The same meal planning suggestions given for the diet during pregnancy can be used during lactation. Since during lactation a woman will need from 500 to 1,000 additional calories in her diet each day because the baby will be taking that much through the milk, the mother may have more servings of any of the food groups desired. If her weight gain was good during pregnancy, she can still maintain proper milk volume even with a weight loss of 1 to 4 pounds per month.

The mother should get into the sun every sunshiny day and expose at least a 6-inch patch of skin to the sun if she is light-skinned, or twice that amount if she is dark-skinned, in order to get sufficient vitamin D. Good sources of vitamin B-12 are fortified soy milk, or fortified cereal. Both the mother and the baby should be observed for any failure to have appropriate energy or growth which could represent a B-12 deficiency.

During both lactation and pregnancy it is unwise to take any kind of refined foods such as white flour products, white pastas, white bread, or white rice. Sugar, syrup, honey, and molasses should also be omitted as these foods displace nutrients from whole food products and can imbalance the nutrient economy of the unborn baby. Satisfy a sweet tooth with the sweet fruits and vegetables.


Both during pregnancy and lactation a woman needs extra fluids. She will be storing fluids during the pregnancy and losing quite a lot of fluid in the milk during the lactation period. Around 9 or 10 glasses of water should be taken each day; a substitute for some of these glasses can be in the form of vegetable broths or mild beverage teas such as mint.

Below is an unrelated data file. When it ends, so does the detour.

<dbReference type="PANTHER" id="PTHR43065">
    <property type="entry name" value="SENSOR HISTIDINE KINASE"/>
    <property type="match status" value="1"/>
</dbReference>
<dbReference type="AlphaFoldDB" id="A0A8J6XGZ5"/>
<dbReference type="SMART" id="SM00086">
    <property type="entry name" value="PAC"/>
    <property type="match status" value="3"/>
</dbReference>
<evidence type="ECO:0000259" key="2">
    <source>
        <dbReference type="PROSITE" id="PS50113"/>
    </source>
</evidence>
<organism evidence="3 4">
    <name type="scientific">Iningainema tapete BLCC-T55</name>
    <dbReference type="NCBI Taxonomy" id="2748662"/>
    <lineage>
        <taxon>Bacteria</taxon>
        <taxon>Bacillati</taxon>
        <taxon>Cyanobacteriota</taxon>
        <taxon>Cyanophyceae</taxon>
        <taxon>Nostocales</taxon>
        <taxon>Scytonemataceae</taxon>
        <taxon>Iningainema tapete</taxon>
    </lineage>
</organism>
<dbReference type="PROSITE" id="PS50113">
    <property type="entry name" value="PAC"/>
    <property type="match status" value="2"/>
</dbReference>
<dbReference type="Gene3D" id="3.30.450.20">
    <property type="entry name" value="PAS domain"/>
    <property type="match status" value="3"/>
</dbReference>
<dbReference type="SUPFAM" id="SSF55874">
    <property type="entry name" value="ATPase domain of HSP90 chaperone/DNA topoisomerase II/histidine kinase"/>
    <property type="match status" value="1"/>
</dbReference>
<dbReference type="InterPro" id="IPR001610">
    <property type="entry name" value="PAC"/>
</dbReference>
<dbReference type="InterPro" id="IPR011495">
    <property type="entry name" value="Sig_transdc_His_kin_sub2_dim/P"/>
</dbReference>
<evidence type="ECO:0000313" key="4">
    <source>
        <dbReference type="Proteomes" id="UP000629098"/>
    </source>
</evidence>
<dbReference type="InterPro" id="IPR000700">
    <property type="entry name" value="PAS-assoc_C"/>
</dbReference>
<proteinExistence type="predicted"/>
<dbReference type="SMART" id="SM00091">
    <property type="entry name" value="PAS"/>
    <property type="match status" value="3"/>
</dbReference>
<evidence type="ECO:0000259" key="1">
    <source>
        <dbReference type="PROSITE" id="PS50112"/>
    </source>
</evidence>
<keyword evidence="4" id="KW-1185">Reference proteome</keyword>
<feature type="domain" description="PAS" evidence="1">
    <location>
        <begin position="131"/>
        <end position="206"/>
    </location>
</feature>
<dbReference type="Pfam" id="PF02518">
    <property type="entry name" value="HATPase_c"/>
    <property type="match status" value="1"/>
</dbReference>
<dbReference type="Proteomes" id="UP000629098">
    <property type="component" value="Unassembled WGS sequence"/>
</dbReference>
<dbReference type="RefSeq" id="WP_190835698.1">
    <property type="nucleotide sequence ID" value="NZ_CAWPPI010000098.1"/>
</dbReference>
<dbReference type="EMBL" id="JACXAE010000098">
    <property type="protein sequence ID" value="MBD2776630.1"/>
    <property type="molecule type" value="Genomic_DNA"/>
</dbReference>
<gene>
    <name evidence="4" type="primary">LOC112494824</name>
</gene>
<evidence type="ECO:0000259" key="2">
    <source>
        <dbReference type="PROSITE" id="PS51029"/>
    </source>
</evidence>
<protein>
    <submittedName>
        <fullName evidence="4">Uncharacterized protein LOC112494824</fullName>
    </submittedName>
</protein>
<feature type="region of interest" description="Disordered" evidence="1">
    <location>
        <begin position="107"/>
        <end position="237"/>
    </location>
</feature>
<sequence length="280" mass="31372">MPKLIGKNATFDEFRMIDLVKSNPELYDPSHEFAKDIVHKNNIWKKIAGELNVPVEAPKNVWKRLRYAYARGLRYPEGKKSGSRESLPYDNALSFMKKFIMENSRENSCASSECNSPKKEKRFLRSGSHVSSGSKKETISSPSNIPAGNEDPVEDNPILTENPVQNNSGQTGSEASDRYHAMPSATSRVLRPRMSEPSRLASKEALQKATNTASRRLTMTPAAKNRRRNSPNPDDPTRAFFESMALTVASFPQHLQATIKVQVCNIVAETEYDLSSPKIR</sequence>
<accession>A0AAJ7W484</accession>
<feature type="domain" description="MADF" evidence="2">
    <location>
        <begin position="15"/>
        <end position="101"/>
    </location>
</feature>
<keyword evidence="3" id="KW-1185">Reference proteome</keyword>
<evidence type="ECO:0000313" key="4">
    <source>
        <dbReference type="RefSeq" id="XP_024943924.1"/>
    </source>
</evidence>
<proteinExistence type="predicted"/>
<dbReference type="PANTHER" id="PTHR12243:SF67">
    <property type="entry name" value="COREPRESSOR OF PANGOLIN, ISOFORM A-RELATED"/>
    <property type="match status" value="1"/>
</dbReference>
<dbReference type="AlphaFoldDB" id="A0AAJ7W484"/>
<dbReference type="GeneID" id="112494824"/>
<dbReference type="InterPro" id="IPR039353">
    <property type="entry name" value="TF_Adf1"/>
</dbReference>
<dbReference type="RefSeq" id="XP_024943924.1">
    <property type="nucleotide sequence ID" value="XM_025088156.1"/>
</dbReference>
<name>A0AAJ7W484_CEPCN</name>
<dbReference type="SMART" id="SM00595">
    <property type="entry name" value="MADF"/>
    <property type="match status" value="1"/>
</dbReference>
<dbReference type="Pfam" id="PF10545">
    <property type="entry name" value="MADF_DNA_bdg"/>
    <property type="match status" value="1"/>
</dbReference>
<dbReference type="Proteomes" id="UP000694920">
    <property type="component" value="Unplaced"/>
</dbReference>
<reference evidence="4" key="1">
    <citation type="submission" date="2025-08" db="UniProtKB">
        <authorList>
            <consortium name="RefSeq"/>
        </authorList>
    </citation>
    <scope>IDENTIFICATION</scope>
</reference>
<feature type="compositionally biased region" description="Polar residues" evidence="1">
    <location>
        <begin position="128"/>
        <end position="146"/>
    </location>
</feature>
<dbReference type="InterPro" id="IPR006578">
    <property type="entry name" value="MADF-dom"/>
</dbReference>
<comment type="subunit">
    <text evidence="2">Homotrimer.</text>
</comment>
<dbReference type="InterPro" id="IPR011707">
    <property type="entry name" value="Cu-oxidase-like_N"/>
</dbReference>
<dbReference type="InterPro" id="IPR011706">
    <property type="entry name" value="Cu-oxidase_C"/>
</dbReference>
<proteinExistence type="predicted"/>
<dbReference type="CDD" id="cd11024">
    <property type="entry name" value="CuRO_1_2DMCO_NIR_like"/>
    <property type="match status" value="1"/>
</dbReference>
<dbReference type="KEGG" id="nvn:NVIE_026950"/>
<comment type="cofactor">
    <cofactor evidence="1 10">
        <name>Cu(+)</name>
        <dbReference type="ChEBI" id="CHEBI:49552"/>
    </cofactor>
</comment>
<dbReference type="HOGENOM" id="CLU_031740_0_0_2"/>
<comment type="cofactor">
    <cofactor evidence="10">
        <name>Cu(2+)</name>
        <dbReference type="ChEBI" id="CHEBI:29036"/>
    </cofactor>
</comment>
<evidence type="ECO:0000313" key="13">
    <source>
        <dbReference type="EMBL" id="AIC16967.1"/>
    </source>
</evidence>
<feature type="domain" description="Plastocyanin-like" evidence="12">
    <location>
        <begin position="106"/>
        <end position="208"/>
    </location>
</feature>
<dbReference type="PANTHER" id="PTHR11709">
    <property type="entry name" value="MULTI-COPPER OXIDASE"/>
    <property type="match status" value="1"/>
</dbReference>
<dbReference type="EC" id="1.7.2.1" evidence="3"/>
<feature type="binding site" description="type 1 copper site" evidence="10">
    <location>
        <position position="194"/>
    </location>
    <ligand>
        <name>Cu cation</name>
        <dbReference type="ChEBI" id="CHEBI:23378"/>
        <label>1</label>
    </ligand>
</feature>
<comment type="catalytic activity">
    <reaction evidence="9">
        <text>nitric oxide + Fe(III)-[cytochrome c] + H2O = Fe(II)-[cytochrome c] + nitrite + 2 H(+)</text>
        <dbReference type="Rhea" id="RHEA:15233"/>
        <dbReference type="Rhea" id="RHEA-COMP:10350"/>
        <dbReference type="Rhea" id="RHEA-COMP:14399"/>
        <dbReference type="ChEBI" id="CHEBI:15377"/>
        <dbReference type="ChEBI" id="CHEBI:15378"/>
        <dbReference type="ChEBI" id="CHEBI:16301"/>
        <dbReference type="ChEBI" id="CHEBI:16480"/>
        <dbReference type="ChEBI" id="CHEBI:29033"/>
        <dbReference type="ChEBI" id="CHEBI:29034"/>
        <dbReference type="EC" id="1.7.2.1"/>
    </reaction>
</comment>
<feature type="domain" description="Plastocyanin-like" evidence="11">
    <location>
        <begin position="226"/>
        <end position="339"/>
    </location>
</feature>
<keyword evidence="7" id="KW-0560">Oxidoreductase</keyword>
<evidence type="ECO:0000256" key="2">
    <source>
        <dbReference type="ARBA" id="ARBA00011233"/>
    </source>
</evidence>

Generally when a pregnant woman goes into labor she automatically loses her appetite. It has been shown that a low normal maternal level of blood sugar helps an infant to breathe more properly and to establish respirations more promptly after delivery. It may assist in normalizing the baby's own biochemistries. During the 12-24 hours of labor and delivery the mother does not eat anything, and it is a well-known fact that during the next 24-48 hours the baby does not show much interest in feeding. This period of fasting is a physiologically protective mechanism; we should not artificially interfere with it. It is not best to give I V fluids, as they cause a high level of blood sugar in the mother, not conducive to the best infant health. Also, the giving of sugar water in the nursery is a load of sugar that the infant's immature pancreas cannot easily handle. It is better to give the baby only colostrum, the first secretions produced by the mother's breast after the birth of the baby, a fluid peculiarly adapted to the special needs of the infant. To take this colostrum boosts his immune system and gives a laxative effect, assisting in passing the meconium, the sticky first stool of the baby. Further, the mineral, protein, and fat content of colostrum is ideally suited for the newborn baby.